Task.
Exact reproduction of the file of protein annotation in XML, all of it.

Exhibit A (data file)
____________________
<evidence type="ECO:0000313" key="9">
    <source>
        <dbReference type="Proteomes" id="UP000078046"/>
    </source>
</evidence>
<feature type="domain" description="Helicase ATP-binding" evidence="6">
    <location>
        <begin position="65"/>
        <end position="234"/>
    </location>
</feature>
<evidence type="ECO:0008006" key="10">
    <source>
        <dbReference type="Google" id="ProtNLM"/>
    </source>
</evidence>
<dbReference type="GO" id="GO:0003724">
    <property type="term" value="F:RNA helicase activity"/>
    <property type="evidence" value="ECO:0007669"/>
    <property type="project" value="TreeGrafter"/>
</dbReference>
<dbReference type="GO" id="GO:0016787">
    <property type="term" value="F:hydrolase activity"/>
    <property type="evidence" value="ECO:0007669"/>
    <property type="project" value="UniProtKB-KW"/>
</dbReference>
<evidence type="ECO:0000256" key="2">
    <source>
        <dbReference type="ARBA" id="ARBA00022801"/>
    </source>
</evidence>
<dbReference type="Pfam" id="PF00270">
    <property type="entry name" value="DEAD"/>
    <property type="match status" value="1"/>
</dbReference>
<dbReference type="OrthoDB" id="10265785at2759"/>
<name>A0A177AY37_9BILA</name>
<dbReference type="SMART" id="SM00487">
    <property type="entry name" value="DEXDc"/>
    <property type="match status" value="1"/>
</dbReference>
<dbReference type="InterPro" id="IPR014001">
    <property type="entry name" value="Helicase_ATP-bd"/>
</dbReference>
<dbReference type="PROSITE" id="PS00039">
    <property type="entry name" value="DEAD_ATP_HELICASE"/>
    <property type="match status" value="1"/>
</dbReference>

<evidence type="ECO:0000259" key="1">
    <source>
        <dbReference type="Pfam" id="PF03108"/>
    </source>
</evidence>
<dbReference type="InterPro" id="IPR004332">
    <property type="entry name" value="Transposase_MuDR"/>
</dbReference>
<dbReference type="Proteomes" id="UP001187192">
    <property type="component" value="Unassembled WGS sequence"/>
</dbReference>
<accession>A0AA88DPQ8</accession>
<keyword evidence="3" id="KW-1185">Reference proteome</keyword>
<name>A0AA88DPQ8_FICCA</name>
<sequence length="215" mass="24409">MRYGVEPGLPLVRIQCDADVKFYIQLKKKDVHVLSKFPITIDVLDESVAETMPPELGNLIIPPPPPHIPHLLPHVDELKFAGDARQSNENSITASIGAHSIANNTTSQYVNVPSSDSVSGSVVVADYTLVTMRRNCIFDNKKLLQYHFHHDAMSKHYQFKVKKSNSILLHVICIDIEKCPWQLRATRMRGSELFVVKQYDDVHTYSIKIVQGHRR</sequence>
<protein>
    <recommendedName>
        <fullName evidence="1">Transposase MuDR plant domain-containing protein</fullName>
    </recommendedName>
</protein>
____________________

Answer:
<evidence type="ECO:0000313" key="9">
    <source>
        <dbReference type="Proteomes" id="UP000078046"/>
    </source>
</evidence>
<feature type="domain" description="Helicase ATP-binding" evidence="6">
    <location>
        <begin position="65"/>
        <end position="234"/>
    </location>
</feature>
<evidence type="ECO:0008006" key="10">
    <source>
        <dbReference type="Google" id="ProtNLM"/>
    </source>
</evidence>
<dbReference type="GO" id="GO:0003724">
    <property type="term" value="F:RNA helicase activity"/>
    <property type="evidence" value="ECO:0007669"/>
    <property type="project" value="TreeGrafter"/>
</dbReference>
<dbReference type="GO" id="GO:0016787">
    <property type="term" value="F:hydrolase activity"/>
    <property type="evidence" value="ECO:0007669"/>
    <property type="project" value="UniProtKB-KW"/>
</dbReference>
<evidence type="ECO:0000256" key="2">
    <source>
        <dbReference type="ARBA" id="ARBA00022801"/>
    </source>
</evidence>
<dbReference type="Pfam" id="PF00270">
    <property type="entry name" value="DEAD"/>
    <property type="match status" value="1"/>
</dbReference>
<dbReference type="OrthoDB" id="10265785at2759"/>
<name>A0A177AY37_9BILA</name>
<dbReference type="SMART" id="SM00487">
    <property type="entry name" value="DEXDc"/>
    <property type="match status" value="1"/>
</dbReference>
<dbReference type="InterPro" id="IPR014001">
    <property type="entry name" value="Helicase_ATP-bd"/>
</dbReference>
<dbReference type="PROSITE" id="PS00039">
    <property type="entry name" value="DEAD_ATP_HELICASE"/>
    <property type="match status" value="1"/>
</dbReference>

<evidence type="ECO:0000259" key="1">
    <source>
        <dbReference type="Pfam" id="PF03108"/>
    </source>
</evidence>
<dbReference type="InterPro" id="IPR004332">
    <property type="entry name" value="Transposase_MuDR"/>
</dbReference>
<dbReference type="Proteomes" id="UP001187192">
    <property type="component" value="Unassembled WGS sequence"/>
</dbReference>
<accession>A0AA88DPQ8</accession>
<keyword evidence="3" id="KW-1185">Reference proteome</keyword>
<name>A0AA88DPQ8_FICCA</name>
<sequence length="215" mass="24409">MRYGVEPGLPLVRIQCDADVKFYIQLKKKDVHVLSKFPITIDVLDESVAETMPPELGNLIIPPPPPHIPHLLPHVDELKFAGDARQSNENSITASIGAHSIANNTTSQYVNVPSSDSVSGSVVVADYTLVTMRRNCIFDNKKLLQYHFHHDAMSKHYQFKVKKSNSILLHVICIDIEKCPWQLRATRMRGSELFVVKQYDDVHTYSIKIVQGHRR</sequence>
<protein>
    <recommendedName>
        <fullName evidence="1">Transposase MuDR plant domain-containing protein</fullName>
    </recommendedName>
</protein>